Danny Garcia blasts Adrian Granados in seven rounds, Andy Ruiz Jr. stops Alexander Dimitrenko
Danny Garcia has been angry for a while. The two-division titleholder has wanted to let the boxing world know he had more in him that needed to surface. A flicker of that fury showed when Garcia did something somewhat uncharacteristic by telling Adrian Granados after their weigh-in on Friday, “Welcome to the big league, little bitch.”
Then Garcia went out and showed just how “big league” he is by stomping on Granados from start to finish in an emphatic seventh-round TKO on Saturday in the main event of a PBC on Fox/Fox Deportes-televised card at the Dignity Health Sports Park in Carson, California.
Wearing fluorescent green trunks and gloves, Garcia (35-2, 21 knockouts) stopped Granados for the first time in the valiant Chicagoan’s pro career, knocking down the 29-year-old gatekeeper twice in the second and once in the fifth.
Garcia landed a total of 159 of 484 punches (a 33% connect rate) to 79-of-410 (19%) for Granados, according to CoompuBox stats. Garcia connected on 125 of 322 power shots thrown (39%), to just 32 of 164 (20%) power connects for Granados. The one-sided bout was halted at 1:33 of Round 7.
“I’ve said it before, when Danny Garcia is at his best, nobody can beat him,” Garcia said. “I had gotten a little comfortable in the past, but I put my 110 percent into this fight and when I do, I beat everyone. I had to make a statement and knock him out. I had to be the first man who stops him, and I got it done.
“I hope I didn’t scare Manny Pacquiao away. I’d love a rematch with Shawn Porter or Keith Thurman, or a fight with Errol Spence Jr. I’m back!”
In the first round, Garcia worked the body well and landed his trademark counter left hook. But Garcia was waiting for the left hook to make an impact. That came in the second, when a text book counter hook on Granados’ chin landed him on the seat of his trunks with 1:34 left in the round. Granados tried landing a left hook, making the dangerous mistake of doing it with his right hand down, leaving an open doorway for Garcia’s hook.
Garcia got a little wild after the knockdown, but within a minute left in the second, Garcia caused more trouble to Granados (20-7-2, 14 KOs) by plowing him a few more times against the ropes. As the second was winding down, Garcia barreled Granados over with an overhand right to the face with :16 left in the round.
With 2:28 left in the third, Garcia rocked Granados with another left hook. This time, Granados stood up to the big shots. Then Garcia chopped at the body and worked his way back up to Granados’ head.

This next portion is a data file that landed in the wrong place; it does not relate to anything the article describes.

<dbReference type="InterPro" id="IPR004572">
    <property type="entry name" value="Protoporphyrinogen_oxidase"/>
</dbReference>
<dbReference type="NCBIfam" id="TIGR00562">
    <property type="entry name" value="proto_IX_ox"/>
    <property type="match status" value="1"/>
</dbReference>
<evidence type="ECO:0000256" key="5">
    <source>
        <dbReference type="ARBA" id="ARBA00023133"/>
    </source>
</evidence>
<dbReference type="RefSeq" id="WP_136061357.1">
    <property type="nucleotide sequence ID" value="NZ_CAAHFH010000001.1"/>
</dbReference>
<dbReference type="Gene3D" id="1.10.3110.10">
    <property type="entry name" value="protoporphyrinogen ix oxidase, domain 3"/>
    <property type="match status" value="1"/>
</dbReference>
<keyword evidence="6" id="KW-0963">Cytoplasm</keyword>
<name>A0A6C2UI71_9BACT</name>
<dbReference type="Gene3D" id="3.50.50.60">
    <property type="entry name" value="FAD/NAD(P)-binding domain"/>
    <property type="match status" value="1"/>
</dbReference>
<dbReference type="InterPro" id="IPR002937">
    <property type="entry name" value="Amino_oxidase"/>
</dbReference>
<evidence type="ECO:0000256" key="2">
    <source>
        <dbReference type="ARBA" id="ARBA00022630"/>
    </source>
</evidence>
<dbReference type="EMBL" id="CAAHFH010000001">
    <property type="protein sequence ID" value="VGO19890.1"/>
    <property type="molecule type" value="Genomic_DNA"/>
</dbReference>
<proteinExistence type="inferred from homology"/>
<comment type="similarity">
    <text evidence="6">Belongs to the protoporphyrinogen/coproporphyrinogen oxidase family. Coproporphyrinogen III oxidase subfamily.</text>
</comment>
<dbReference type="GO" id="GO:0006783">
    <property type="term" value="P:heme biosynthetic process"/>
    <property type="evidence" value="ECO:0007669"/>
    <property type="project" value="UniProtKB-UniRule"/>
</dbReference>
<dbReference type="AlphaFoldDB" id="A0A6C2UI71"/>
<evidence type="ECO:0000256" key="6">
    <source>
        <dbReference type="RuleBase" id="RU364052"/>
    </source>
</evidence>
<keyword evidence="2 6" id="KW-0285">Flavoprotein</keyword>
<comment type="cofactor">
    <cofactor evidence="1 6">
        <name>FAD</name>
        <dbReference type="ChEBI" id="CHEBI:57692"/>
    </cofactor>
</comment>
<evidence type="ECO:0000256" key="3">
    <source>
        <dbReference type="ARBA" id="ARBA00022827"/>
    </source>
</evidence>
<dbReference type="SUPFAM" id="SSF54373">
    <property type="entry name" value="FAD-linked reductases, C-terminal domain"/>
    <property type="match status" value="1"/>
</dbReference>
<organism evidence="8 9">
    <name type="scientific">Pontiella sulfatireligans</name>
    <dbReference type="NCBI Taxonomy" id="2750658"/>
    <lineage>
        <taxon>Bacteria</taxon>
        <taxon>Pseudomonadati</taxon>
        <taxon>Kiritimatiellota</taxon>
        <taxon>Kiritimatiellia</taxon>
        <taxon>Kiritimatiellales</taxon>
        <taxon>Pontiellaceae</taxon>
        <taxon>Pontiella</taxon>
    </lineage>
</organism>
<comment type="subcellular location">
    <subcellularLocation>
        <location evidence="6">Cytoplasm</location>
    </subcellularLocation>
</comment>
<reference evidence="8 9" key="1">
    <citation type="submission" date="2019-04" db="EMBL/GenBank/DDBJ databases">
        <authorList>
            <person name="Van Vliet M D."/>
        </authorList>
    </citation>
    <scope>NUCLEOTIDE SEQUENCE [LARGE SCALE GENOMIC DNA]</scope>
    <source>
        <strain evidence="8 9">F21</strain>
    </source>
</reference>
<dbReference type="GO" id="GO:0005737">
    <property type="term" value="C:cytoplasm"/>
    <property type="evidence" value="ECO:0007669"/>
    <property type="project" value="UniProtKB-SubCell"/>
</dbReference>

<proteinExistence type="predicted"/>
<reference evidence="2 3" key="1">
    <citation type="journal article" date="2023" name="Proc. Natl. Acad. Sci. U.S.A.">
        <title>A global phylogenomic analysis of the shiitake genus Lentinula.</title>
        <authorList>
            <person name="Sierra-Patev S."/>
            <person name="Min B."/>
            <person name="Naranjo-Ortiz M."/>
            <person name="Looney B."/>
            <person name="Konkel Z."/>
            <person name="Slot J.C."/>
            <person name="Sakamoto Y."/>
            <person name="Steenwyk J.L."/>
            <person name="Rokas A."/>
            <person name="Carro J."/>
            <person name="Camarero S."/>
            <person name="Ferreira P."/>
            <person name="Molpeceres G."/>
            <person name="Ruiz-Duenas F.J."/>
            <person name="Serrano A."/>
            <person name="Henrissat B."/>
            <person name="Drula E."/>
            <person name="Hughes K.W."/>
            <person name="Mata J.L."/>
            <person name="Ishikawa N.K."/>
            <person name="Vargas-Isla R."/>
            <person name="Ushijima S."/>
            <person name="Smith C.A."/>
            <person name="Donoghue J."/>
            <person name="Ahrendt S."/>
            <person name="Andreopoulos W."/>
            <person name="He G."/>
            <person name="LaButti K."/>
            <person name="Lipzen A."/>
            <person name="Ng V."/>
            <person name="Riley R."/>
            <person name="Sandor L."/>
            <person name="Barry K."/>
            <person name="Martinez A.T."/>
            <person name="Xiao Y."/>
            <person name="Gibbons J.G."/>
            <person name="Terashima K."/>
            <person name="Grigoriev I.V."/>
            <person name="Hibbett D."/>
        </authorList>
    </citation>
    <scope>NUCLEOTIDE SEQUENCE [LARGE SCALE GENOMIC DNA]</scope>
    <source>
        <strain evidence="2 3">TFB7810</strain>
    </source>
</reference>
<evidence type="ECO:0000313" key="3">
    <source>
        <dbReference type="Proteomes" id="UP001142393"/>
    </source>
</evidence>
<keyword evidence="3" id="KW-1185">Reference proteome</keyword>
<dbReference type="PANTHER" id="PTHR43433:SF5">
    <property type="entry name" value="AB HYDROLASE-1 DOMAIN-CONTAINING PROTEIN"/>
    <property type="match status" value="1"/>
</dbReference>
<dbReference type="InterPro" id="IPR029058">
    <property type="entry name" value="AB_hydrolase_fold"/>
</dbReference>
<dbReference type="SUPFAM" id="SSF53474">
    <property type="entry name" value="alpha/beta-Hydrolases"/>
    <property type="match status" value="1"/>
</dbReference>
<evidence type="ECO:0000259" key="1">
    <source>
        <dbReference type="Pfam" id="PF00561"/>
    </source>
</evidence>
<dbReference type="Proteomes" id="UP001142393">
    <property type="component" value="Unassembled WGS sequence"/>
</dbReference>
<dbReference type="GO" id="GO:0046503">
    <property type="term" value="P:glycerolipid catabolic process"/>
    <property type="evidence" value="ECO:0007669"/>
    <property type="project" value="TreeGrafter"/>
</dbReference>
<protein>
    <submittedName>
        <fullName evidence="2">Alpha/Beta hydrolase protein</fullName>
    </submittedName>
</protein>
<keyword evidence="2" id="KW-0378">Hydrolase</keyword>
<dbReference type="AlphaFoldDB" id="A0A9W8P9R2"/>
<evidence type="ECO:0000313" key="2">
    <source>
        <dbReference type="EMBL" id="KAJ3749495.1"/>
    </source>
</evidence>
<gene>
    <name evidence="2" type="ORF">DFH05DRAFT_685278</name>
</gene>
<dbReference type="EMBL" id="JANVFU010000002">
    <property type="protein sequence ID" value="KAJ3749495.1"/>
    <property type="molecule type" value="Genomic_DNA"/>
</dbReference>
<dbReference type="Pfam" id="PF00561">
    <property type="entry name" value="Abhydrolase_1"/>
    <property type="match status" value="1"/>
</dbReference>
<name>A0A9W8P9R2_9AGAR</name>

With 2:07 left in the fifth, Garcia scored his third knockdown with a straight right to the chin, made possible with a body shot. As Granados got to his feet, referee Thomas Taylor told him “You better show me something, man.”
By the seventh, Taylor saw enough and ended it at 1:33 of the seventh.
Andy Ruiz Jr. makes easy work out of a disinterested Alexander Dimitrenko
If you didn’t know Andy Ruiz Jr. was a professional fighter, you might make the mistake and assume that he’s a bouncer at a corner pub. The 29-year-old from Imperial, California, is not exactly the body beautiful. He’s a stubby, 6-foot-2, 262-pound tatted-up slugger with no real body definition and often enters each fight as the smaller man.
That was the case again Saturday night in Carson.
There’s one other element to Ruiz Jr. that rings true: He’s a truth machine. If you don’t want to fight or just want to show up for a payday, Ruiz Jr. will bring that out.
That’s what he did to towering 6-7, 259-pound Alexander Dimitrenko.
This had the makings of a comeback fight for Dimitrenko, who was making his first appearance in the ring in eight months, since he was stopped in nine by Bryant Jennings last August in Atlantic City.
Ruiz Jr. (32-1, 21 KOs) made easier work out of the disinterested Dimitrenko.
This time, Dimitrenko (41-5, 26 KOs) lasted just five rounds against the smaller, fiery Ruiz Jr, who stalked his taller prey from post-to-post.
Ruiz Jr. plowed Dimitrenko with a left in the second, and Ruiz Jr. kept coming straight forward. In the third, Ruiz Jr. had Dimitrenko in serious trouble with a pair of big rights. In the fourth, Ruiz Jr. pounded away again at Dimitrenko, who was hesitant and appeared to have no game plan.
After the fifth, Dimitrenko’s corner mercifully stopped it.
“He started slowing down and I could see the face he made when I hit him with body shots,” Ruiz Jr. said. “I just stayed disciplined and focused. I couldn’t get too anxious. I just wanted to break him down until the tree fell down.
“We worked on slipping his right hand and coming back with my own. I missed with a few of them but I stayed busy. I focused on just getting the job done. For my next fight there’s somebody like me, a chubby exciting fighter I want. Adam Kownacki I’m ready, let’s do this.”